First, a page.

Today, anyone would be lucky to find themselves in the embrace of this dazzling crescent-shaped bay. Wildlife lovers will also be in heaven here — kangaroos often lounge on its shores, posing for quintessential Aussie photo ops.
Snorkeling, surfing, swimming, and fishing are all popular things to do along this wild stretch of coast. You can drive 4WD vehicles along the shore here, but be careful — plenty of unsuspecting drivers get bogged in the soft sand.
10. Vivonne Bay, South Australia
Vivonne Bay, on Kangaroo Island in South Australia, is an unspoiled stretch of bright, white sand and azure sea. You can sometimes spot seals bobbing in the cool, clear water.
The waves here are often perfect for surfing and boogie boarding, but you need to take care, as the beach is not patrolled. Swimming is best in the summer, when the water warms up.
Other popular things to do include picnics, sunbathing, fishing, and watching the fresh crayfish catch arrive at the jetty. Picnic and barbecue areas are available near the jetty, but you should bring your own food and refreshments.
East of Vivonne Bay is another of Kangaroo Island's top attractions, the Seal Bay Conservation Area, with Australia's third-largest colony of sea lions. Not far from the beach, you can surf down the sand dunes at Little Sahara.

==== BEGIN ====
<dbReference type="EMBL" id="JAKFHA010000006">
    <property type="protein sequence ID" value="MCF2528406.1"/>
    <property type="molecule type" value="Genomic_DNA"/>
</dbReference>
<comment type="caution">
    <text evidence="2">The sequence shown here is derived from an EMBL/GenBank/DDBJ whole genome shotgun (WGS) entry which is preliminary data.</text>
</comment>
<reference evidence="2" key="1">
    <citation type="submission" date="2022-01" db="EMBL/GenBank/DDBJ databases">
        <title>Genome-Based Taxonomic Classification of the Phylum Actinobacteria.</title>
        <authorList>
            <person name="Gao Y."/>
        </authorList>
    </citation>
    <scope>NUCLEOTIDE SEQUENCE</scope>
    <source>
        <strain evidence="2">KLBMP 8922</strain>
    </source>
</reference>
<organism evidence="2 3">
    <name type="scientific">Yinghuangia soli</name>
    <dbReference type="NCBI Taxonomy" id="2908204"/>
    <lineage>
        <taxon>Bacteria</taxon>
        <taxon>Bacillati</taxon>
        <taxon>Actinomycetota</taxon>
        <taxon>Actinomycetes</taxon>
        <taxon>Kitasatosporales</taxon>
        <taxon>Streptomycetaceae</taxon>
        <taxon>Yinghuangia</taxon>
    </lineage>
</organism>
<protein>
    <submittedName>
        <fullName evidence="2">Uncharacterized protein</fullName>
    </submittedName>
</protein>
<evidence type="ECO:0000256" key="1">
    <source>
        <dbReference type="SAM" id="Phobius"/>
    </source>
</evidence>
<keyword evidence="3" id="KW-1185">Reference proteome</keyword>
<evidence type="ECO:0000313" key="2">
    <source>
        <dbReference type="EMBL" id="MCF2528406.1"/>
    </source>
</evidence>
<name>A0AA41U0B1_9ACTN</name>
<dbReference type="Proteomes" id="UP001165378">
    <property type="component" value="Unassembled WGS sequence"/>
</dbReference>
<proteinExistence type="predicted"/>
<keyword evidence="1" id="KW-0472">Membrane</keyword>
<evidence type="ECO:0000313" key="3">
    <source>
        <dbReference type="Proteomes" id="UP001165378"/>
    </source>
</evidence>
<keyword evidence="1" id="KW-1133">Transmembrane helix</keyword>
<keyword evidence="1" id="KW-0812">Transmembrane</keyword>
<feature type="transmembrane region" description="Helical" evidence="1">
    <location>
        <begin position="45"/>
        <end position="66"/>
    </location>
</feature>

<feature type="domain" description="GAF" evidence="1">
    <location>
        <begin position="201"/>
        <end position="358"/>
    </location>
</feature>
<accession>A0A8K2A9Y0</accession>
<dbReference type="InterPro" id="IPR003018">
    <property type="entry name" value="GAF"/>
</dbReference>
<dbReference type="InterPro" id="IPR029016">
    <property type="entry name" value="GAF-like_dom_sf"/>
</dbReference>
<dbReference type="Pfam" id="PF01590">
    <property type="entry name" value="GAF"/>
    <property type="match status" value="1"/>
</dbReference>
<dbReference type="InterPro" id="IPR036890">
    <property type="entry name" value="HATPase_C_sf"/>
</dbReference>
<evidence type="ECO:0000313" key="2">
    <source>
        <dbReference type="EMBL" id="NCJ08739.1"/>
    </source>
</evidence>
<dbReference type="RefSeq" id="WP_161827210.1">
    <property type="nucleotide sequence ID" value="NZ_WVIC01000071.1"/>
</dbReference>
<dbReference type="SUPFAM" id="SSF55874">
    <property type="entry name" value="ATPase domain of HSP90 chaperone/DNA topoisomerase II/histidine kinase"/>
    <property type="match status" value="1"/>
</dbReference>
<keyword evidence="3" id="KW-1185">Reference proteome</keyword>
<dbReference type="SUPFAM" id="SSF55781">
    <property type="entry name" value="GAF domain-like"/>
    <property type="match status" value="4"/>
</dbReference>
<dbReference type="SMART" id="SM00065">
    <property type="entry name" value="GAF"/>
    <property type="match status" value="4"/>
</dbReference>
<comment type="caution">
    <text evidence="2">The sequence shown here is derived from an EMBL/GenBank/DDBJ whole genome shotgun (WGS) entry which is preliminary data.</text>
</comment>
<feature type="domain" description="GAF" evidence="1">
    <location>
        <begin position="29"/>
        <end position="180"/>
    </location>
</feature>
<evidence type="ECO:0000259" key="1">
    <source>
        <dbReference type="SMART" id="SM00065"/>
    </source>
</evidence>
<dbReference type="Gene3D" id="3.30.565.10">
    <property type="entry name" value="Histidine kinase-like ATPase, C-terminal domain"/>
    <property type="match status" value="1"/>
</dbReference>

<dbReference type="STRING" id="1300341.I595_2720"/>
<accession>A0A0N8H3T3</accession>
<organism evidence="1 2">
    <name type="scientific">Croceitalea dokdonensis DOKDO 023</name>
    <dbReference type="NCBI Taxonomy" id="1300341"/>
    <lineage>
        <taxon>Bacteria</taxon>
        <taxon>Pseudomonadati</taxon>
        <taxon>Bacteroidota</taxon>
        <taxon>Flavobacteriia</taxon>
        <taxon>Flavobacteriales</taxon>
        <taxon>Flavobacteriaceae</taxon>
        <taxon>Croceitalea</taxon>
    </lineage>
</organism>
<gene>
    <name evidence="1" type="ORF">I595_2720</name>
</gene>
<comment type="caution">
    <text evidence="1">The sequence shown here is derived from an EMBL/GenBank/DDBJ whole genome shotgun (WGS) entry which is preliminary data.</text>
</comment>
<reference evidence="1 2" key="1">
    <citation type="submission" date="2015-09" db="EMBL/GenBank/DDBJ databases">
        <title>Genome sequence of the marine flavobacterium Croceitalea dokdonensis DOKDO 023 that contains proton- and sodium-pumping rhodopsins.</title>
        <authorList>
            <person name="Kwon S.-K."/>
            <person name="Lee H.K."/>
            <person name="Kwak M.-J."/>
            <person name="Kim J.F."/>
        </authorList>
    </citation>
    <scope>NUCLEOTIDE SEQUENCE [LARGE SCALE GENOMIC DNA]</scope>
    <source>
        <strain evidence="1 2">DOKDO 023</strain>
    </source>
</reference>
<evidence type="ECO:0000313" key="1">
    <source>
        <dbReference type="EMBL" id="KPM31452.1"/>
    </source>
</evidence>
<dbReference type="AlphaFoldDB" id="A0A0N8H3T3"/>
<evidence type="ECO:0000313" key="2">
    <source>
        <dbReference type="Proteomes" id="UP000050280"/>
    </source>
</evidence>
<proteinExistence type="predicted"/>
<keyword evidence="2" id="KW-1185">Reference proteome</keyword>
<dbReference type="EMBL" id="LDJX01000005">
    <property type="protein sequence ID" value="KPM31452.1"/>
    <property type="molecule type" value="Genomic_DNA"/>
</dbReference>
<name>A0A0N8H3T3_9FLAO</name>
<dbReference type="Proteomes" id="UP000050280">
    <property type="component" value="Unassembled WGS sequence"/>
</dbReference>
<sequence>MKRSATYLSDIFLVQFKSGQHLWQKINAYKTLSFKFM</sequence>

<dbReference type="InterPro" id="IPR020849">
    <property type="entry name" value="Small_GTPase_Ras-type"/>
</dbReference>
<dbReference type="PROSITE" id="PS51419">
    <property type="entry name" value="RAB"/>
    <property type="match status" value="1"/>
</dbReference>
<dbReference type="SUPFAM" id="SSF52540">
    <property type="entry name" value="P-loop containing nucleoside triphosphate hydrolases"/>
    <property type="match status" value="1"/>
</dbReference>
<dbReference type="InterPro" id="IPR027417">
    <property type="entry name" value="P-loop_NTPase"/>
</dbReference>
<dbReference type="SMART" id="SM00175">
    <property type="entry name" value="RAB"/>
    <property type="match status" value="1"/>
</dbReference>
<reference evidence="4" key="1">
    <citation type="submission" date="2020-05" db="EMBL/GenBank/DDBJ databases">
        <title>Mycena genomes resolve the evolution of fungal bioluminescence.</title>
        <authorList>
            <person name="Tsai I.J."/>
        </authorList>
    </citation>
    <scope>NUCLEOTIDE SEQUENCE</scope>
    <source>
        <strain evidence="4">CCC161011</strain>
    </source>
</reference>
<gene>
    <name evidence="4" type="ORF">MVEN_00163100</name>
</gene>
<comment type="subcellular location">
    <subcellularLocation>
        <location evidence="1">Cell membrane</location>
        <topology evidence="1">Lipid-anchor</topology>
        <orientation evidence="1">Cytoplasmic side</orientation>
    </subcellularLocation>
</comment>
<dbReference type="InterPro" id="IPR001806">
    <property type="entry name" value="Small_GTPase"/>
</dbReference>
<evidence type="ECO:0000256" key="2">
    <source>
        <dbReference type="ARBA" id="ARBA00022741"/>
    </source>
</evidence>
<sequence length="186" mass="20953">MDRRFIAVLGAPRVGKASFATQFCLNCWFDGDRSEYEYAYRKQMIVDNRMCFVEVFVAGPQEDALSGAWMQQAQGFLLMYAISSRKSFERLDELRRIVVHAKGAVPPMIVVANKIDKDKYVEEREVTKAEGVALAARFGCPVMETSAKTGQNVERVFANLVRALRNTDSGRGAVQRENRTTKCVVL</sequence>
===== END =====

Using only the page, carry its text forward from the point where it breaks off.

If you're looking for another beautiful Kangaroo Island Beach, Stokes Bay lies hidden beyond a cluster of boulders and a tunnel-like cave system on the island's northern coast. Relax on the soft sands, look for dolphins darting offshore, and paddle in the little rockpool.
11. Surfers Paradise Beach, Queensland
Backed by high-rise apartments, but still managing to impress with its beauty, this broad three-kilometer stretch of squeaky, white sand and surf-laced sea is one of Queensland's most famous beaches. Not surprisingly, this famous Gold Coast attraction is a fantastic place for beginner surfers to catch some gentle waves.
Swimming, sunbathing, and strolling along the soft sands or beachfront promenade are all equally satisfying here, and despite the crowds, the beach is surprisingly clean. Lifeguards patrol 365 days a year.